• Gabriel Pierné's La Croisade des Enfants (1902), a seldom-performed oratorio masterpiece featuring a children's chorus, is based on the events of the Children's Crusade.
  • Gian-Carlo Menotti's opera The Death of the Bishop of Brindisi (1963) describes a dying bishop's guilt-ridden recollection of the Children's Crusade, during which he questions the purpose and limitations of his own power.
  • Slaughterhouse-Five (1969), a novel by Kurt Vonnegut, references this event and uses it as an alternate title.
  • Crusade in Jeans (1973; Dutch Kruistocht in spijkerbroek), is a novel by Dutch author Thea Beckman about the Children's Crusade through the eyes of a time traveller.
  • An Army of Children (1978), a novel by Evan Rhodes that tells the story of two boys partaking in the Children's Crusade.
  • Lionheart (1987), a little known historical/fantasy film, loosely based on the stories of the Children's Crusade.

Notes and references

Cited references

  1. ^ a b c d Raedts, 1977
  2. ^ a b Russell, 1989
  3. ^ Munro, D.C. (1913-14). "The Childrens Crusade". American Historical Review. 19:516-24.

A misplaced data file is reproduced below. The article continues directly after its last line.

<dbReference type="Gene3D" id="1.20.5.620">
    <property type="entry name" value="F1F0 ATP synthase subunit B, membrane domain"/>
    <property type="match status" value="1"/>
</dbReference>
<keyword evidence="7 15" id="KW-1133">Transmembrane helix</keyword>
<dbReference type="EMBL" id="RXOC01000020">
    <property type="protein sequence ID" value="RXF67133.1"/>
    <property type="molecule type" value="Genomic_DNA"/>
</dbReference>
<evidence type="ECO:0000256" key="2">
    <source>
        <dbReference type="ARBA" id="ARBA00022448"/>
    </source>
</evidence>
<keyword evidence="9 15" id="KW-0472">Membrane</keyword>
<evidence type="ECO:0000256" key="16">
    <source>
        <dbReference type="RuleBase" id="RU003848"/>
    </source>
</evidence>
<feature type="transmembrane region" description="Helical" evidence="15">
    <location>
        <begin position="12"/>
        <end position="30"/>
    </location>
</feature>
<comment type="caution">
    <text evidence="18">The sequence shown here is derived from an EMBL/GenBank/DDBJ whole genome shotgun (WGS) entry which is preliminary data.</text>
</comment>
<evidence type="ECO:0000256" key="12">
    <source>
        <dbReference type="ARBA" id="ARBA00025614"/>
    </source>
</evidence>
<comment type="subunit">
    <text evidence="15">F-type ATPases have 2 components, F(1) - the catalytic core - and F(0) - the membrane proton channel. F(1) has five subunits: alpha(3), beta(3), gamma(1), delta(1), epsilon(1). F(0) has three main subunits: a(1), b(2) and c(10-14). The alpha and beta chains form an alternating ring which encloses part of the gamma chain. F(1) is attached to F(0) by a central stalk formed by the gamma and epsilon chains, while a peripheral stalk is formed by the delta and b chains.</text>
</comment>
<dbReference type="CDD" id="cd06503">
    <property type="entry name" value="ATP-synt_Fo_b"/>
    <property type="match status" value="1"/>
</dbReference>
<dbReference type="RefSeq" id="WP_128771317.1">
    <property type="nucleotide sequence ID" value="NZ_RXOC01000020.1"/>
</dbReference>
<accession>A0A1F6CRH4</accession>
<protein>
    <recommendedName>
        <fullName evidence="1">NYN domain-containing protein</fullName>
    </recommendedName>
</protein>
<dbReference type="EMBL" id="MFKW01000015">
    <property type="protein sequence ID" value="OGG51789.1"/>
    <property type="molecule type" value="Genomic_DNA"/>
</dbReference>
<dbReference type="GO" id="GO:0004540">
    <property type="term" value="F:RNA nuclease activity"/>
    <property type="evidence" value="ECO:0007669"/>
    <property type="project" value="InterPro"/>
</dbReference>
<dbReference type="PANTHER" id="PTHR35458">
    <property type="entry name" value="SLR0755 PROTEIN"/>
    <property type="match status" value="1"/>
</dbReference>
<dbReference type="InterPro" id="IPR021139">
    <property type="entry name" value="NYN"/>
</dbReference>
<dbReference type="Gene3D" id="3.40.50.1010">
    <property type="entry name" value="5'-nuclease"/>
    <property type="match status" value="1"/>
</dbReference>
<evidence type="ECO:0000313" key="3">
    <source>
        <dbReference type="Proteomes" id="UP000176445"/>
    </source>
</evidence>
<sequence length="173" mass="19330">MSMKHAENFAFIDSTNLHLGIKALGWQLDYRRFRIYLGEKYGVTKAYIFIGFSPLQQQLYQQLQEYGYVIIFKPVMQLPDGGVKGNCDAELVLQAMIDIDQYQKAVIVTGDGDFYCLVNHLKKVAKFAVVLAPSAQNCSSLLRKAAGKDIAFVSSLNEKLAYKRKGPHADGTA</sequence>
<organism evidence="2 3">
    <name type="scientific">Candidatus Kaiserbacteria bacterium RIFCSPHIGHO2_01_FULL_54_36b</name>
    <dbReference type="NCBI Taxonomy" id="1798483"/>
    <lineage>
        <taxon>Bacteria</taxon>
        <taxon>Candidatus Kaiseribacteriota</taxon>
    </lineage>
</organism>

4. ^ Alphandery, P. (1954). La Chrétienté et l'idée de croisade. 2 vols.
  5. ^ Waas, A. (1956). Geschichte der Kreuzzüge
  6. ^ mayer, H.E. (1972). The Crusades
  7. ^ Miccoli, G. (1961). "La crociata dei fancifulli". Studi medievali. Third Series, 2:407-43
  8. ^ Cohn, N. (1971). The pursuit of the millennium. London.
  9. ^ Runciman, Steven (1951)."The Children's Crusade", from A History of the Crusades.

General references

  • Frederick Russell, "Children's Crusade", Dictionary of the Middle Ages, 1989, ISBN 0-684-17024-8
  • Peter Raedts, "The Children's Crusade of 1212", Journal of Medieval History, 3 (1977), summary of the sources, issues and literature.
  • Chronica Regiae Coloniensis, a (supposedly) contemporary source. From the Internet Medieval Sourcebook.
  • The Children's Crusade: Fact or fable?, from The Straight Dope.